Kaufman and Duvall circumvent the romantic cliche of portraying this murderous wildman as a savage innocent, unexpectedly sensitive and too-good-for-this-world — the preferred angle of everyone from Tyrone Power to Brad Pitt. Their Jesse James represents America’s chronic inability to come to terms with what it’s done unto others and to itself. But James’s psychopathic fixations don’t become a pat explanation. When Cole and the boys discuss Jesse’s strange lack of interest in women it seems the movie is flirting a familiar bit of pop-psychology — locating criminality in physical impotence or repressed homosexuality — but then Cole’s brother points out that Jesse did like a woman once, dismissing the point entirely. There is no straight psychological line between past traumas and present behaviors in Northfield. Jesse James is just a dyed-in-the-wool asshole.
The character of Cole Younger is just the opposite side of the coin. Portrayed by Cliff Robertson with plenty of down-home soul and ambling easiness, Younger is continually astonished by the “wonderments” of ever encroaching modernity. “Ain’t that a wonderment” is Younger’s repeated awed refrain, a term he explains to a prostitute truly: “Wonderment’s a thing of wonder. Something to behold, something rare and good ‘un. Could be a beautiful picture or a pretty song or, uh, or a feeling.” He anticipates tomorrow, binding himself up in a self-made bullet-proof vest because he’s been shot 11 times already and foresees he’ll be shot again. Sure, it makes him sit too stiffly but it’s worth the protection. After all, as he says, “It ain’t hard the getting shot, it’s the getting back up.”
Cole is constantly getting side-tracked by modern inventions: a magic lantern, a wind-up boxing toy, steam-powered trucks and, most disastrously, a calliope. He’s a frustrated thinker who never got the chance to apply his mind productively, and ended up inventing the train robbery. It’s a wonder he got so far as a criminal. He’s always coming up with great schemes (so many the James brothers can use the extras as toilet paper), but he’s easily distracted by devices and eager to teach ordinary people how to handle them, for instance, by offering instruction on the mechanics and handling of shotguns. You just want to shout at him, “No, Cole! Rob the bank and then stop to fix the calliope!” This movie features so many steam-powered, gear-driven machines (the New York Times review called it “as crammed with the artifacts of 19th-century America…as an especially splendid Third Avenue Shop”) that it can lay a fair claim to being the first steampunk Western. Throw in a couple of goggles and parasols and you’re there. If Kaufman had had access to CG, Cole would have attacked the bank with the giant mechanical spider from Wild Wild West. (Thank the Lord for small budgets.)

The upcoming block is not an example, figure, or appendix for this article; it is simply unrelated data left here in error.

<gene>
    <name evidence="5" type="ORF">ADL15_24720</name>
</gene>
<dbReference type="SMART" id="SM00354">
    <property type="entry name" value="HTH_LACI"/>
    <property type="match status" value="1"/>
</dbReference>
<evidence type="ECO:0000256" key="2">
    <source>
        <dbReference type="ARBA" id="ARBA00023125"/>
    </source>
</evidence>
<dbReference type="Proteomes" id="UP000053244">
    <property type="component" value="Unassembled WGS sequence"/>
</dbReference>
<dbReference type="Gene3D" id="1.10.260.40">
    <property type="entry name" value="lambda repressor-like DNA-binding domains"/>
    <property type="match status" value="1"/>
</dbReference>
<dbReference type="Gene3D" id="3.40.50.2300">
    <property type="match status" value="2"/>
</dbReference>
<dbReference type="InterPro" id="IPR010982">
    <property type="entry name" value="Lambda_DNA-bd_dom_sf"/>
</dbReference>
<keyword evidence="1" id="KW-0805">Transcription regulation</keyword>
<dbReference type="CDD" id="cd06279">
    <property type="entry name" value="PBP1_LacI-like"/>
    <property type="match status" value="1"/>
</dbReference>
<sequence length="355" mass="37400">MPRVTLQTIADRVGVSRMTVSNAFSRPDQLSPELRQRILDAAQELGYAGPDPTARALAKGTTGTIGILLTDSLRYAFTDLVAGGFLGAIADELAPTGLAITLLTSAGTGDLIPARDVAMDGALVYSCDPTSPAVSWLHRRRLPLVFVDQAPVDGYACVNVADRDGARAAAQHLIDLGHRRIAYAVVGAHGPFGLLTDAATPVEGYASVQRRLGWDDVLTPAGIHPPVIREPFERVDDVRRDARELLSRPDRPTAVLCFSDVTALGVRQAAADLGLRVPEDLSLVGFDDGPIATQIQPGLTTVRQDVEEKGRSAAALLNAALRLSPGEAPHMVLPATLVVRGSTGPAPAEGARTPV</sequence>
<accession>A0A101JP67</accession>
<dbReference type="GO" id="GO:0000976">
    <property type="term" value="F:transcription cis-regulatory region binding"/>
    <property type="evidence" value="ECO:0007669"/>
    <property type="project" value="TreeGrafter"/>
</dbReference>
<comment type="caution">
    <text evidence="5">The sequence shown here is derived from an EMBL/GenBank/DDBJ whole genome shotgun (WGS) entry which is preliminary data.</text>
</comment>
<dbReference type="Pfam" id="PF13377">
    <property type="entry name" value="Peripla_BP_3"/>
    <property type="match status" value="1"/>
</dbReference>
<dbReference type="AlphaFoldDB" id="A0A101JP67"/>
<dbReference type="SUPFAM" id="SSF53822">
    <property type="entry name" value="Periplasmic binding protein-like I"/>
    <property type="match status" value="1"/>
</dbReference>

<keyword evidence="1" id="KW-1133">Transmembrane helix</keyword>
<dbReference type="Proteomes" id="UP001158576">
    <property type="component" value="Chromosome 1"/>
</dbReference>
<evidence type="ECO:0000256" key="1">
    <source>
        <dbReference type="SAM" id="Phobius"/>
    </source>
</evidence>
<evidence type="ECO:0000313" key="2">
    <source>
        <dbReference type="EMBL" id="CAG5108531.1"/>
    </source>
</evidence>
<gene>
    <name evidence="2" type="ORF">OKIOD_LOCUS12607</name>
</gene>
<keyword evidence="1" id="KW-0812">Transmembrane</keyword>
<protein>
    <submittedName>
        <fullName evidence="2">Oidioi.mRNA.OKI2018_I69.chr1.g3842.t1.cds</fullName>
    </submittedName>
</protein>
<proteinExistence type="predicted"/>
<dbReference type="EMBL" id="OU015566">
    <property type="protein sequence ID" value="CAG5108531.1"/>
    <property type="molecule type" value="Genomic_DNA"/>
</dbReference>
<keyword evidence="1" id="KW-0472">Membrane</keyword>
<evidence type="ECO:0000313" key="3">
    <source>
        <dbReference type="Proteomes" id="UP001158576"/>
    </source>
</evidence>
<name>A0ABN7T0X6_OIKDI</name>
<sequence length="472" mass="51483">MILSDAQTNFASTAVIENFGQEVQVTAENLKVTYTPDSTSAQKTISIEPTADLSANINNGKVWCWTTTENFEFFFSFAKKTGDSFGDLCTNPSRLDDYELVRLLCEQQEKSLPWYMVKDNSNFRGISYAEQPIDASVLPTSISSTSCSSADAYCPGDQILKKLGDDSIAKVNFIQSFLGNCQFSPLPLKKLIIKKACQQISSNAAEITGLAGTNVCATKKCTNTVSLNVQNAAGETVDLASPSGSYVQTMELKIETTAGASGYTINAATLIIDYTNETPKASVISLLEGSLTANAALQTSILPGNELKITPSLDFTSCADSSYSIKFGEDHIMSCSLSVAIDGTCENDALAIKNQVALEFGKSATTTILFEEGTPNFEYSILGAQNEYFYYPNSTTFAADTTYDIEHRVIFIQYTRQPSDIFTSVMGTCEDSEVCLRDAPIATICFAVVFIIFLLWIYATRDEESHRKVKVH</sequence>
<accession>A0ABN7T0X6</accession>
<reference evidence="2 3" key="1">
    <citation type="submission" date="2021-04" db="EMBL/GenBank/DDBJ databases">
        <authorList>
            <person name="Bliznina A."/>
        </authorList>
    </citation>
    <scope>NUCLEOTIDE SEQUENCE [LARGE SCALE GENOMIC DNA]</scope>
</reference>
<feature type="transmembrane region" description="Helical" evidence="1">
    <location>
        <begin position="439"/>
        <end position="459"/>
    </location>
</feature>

THE FILM’S other great theme — and a quintessentially Western theme — is the nature of violence; specifically, violence as a ritual so beloved it becomes a kind of recreation. Like Cole says while watching an old-time baseball match between the St. Paul and Northfield clubs, “Our national sport, gentlemen, is shooting and always will be.” This is a violent movie, and nowhere is that violence more manifest than in a climactic baseball-game setpiece which starts with Cole trying to ingratiate himself with the locals (he’s trying to sweet-talk them into depositing their money in the soon-to-be-raided bank), turns upon him shotgun-blasting the ball out of the air, and climaxes with two bench-clearing brawls. I ask you, how many Westerns would stop their action for almost four minutes so we can watch a friendly game devolve into social anarchy?
Thank the Lord yet again for the loose-limbed and gangling New Hollywood era, and for the more “permissive” culture that allowed for such episodic tangents, because what seems like a silly diversion is arguably the heart of the film. The baseball match is orchestrated in the same register as the gunfights: shot with shaky handheld cameras and frantic zoom; edited into quick, rough cuts; unafraid to let the camera go out of focus or lose track of the main line of action. The scene appears to us in fragments, choreography and clarity less important than raw energy and the vertiginous feeling of lost control. This isn’t just about authenticity or realism, about showing that violence is messy; the baseball and gunfights scenes are linked together stylistically to remind us that in America, the crossfire of cultural conflict is fun. Baseball is possibly the nation’s savior — a way to channel our savage violence into civilized athletics. The Northfield townfolk show just as much pride in winning the game as they do later in winning a needless and mistaken gun battle with a posse from neighboring Shieldsville.